Water

The WELL Water concept looks at the quality, distribution, and control of liquid water in a building. Tremendous improvements have been made in drinking water quality over the past century thanks to very efficient treatment and distribution systems. However, the risk of water contamination is still present and can have a detrimental impact on our health by significantly increasing the chances of catching cancer.

This concept did not change much between both versions, only a few consolidations have been made with for example changes in specific threshold requirements for several water contaminants such as Styrene, Benzene, Toulene, Atrazine, and Chlorine.

Nourishment

Nutrition and having access to healthy food are key elements to providing the nutrients that the body requires. Unfortunately, most individuals do not consume the recommended fruits and vegetable quantities (400g)2, and most of the time, it is because they do not have access to healthy options. Poor nutrition has been causing a lot of noncommunicable diseases and has contributed to the rise of chronic diseases around the globe. The Nourishments Concept in the WELL Certification helps building occupants to make the right choice when it comes to food and requires the availability of fruits and vegetables to encourage people to choose the healthier options available.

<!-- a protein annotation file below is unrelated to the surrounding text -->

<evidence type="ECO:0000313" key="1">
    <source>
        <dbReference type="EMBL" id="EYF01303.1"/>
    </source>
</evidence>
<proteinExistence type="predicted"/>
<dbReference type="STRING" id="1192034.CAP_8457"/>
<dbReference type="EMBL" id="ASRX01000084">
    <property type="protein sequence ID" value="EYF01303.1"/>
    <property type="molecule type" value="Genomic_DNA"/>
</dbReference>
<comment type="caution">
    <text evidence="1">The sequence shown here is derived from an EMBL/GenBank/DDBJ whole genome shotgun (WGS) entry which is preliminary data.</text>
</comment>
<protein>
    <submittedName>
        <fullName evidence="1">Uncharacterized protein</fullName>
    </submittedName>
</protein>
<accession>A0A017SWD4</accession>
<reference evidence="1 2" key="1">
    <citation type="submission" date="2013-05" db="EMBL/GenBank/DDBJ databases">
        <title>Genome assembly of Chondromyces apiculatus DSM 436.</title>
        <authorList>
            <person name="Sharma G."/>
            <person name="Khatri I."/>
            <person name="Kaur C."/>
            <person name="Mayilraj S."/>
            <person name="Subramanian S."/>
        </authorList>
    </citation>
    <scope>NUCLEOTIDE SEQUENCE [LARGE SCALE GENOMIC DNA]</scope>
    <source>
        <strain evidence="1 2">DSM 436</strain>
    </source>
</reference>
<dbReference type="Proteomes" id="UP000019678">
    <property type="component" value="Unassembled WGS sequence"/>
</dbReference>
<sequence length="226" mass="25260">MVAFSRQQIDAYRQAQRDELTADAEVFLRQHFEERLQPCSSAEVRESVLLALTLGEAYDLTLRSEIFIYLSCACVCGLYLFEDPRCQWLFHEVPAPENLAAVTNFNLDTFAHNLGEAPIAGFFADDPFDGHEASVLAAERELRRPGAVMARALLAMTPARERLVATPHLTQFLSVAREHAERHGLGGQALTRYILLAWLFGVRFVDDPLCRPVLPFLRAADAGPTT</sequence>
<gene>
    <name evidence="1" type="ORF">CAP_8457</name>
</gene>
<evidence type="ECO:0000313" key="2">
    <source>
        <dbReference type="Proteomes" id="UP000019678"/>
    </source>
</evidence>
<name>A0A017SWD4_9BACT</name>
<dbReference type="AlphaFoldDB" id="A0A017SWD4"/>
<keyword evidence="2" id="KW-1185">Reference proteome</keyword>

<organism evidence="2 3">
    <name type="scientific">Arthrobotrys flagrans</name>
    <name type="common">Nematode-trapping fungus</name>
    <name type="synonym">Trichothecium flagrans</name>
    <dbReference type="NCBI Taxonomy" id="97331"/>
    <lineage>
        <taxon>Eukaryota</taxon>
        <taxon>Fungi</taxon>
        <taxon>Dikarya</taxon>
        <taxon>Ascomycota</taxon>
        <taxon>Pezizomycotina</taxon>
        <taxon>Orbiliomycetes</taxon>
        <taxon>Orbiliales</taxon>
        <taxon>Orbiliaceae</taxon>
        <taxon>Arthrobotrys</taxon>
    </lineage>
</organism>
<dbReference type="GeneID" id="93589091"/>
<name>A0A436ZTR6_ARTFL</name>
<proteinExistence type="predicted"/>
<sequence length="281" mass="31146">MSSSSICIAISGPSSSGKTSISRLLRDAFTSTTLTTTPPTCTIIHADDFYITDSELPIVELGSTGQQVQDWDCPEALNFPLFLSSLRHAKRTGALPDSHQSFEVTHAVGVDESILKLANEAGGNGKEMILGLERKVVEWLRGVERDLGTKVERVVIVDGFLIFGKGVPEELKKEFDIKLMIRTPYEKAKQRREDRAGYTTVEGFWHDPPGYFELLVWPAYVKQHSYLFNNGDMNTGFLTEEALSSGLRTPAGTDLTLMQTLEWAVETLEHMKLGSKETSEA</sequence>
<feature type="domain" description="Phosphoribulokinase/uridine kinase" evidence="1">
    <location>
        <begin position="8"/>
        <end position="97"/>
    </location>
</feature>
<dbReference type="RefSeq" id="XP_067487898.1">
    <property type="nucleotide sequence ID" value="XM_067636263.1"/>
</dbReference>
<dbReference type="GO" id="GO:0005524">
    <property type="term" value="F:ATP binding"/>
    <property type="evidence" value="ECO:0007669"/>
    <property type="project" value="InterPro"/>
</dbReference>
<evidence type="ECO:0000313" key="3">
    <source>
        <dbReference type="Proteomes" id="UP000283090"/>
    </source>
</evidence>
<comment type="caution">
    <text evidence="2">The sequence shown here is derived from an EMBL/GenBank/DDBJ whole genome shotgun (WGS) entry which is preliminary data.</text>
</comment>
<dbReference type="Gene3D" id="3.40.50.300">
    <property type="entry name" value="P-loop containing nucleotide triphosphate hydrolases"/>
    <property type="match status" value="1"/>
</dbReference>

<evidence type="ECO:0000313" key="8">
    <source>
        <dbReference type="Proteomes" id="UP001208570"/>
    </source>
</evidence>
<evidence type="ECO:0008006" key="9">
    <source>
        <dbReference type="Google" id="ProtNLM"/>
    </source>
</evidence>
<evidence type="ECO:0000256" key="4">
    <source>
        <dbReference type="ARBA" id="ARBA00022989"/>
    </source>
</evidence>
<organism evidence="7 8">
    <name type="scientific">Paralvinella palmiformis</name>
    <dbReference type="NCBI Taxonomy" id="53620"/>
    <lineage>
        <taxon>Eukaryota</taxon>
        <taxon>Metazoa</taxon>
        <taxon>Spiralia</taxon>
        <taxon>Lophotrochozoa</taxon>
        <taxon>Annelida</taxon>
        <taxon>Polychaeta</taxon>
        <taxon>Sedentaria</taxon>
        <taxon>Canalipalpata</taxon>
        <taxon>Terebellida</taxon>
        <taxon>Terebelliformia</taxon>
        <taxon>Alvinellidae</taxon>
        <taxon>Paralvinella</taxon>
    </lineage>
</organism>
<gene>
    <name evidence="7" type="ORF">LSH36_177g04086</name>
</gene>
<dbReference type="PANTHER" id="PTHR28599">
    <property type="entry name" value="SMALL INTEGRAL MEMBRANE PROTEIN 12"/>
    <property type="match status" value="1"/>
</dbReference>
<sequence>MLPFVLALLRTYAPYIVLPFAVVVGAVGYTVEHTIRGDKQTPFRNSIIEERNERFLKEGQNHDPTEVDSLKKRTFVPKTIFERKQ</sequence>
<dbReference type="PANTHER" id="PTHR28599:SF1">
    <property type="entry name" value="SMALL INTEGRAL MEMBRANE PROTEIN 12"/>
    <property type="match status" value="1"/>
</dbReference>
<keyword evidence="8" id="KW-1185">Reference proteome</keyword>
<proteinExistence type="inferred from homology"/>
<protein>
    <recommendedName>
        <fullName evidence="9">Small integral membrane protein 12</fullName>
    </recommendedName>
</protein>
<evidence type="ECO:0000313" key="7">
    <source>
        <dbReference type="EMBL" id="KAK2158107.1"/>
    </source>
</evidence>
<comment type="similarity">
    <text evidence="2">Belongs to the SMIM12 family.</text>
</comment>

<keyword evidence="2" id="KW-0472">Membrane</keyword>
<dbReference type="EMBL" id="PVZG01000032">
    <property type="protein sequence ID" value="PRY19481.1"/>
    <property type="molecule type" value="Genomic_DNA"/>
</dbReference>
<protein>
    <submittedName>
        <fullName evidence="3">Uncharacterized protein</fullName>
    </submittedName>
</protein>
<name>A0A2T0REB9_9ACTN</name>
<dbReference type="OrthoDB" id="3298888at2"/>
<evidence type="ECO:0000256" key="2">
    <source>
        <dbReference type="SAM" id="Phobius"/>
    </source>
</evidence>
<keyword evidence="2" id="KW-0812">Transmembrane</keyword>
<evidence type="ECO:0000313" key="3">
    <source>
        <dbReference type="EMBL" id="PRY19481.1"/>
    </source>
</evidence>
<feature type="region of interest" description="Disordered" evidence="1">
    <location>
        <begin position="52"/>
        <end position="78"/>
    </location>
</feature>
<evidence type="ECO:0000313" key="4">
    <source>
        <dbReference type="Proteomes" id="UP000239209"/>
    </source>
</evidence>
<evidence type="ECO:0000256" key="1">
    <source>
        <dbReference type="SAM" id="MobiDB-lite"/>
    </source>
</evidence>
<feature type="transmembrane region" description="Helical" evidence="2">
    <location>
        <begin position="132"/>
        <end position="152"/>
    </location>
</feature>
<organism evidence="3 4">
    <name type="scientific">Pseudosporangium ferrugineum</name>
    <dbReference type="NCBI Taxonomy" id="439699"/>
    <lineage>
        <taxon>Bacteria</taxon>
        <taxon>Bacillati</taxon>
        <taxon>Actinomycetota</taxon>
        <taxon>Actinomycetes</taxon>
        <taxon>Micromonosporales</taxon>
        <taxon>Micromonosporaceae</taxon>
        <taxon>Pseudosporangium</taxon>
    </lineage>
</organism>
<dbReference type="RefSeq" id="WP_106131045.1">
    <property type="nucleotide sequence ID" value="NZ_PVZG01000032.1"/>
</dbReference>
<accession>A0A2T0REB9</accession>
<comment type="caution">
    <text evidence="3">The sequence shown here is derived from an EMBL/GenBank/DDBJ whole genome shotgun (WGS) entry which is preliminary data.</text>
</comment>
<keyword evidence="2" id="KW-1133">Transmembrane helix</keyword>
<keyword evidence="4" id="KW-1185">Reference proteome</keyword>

At Alpin, having fruits and vegetables available every morning made a huge difference for all employees. We were more productive having healthy options available at the office and not snacking on junk food every day. Our routine changed significantly just by adding fruit options at the office.

The Nourishment Concept in WELL v2 offers more flexibility for various types of food-service and the number of preconditions required was reduced.

Light

The WELL Light concept promotes the importance of light and supports lighting design strategies that are best for human visual, biological, and mental health. Light exposure has a significant impact on our human circadian rhythm, a 24-hour cycle, part of the body’s internal clock that is tied up to the cycle of day and night. Many studies show that a disruption of the circadian rhythm can increase the risks of obesity, diabetes, depression, and other chronic diseases.

The most significant change in WELL v2 is that circadian lighting is not a precondition any more. However, the concept still very much focuses on lighting strategies that would reduce the circadian phase disruption and therefore improve the productivity and mood of building occupants by improving their sleep quality.

Movement

The WELL Movement Concept highlights the importance of physical activity and promotes movement within our buildings. Our sedentary behaviors are harming our health and various diseases such as cardiovascular disease, depression, stroke, dementia, and many others can be directly linked to a lack of exercise and inactivity. While most people are aware of the benefits of physical activity, nearly 23% of the adult population worldwide is physically inactive3. This serious public health issue could be significantly improved by providing more opportunities to reduce sedentary behaviors in spaces where we live, work, go to school.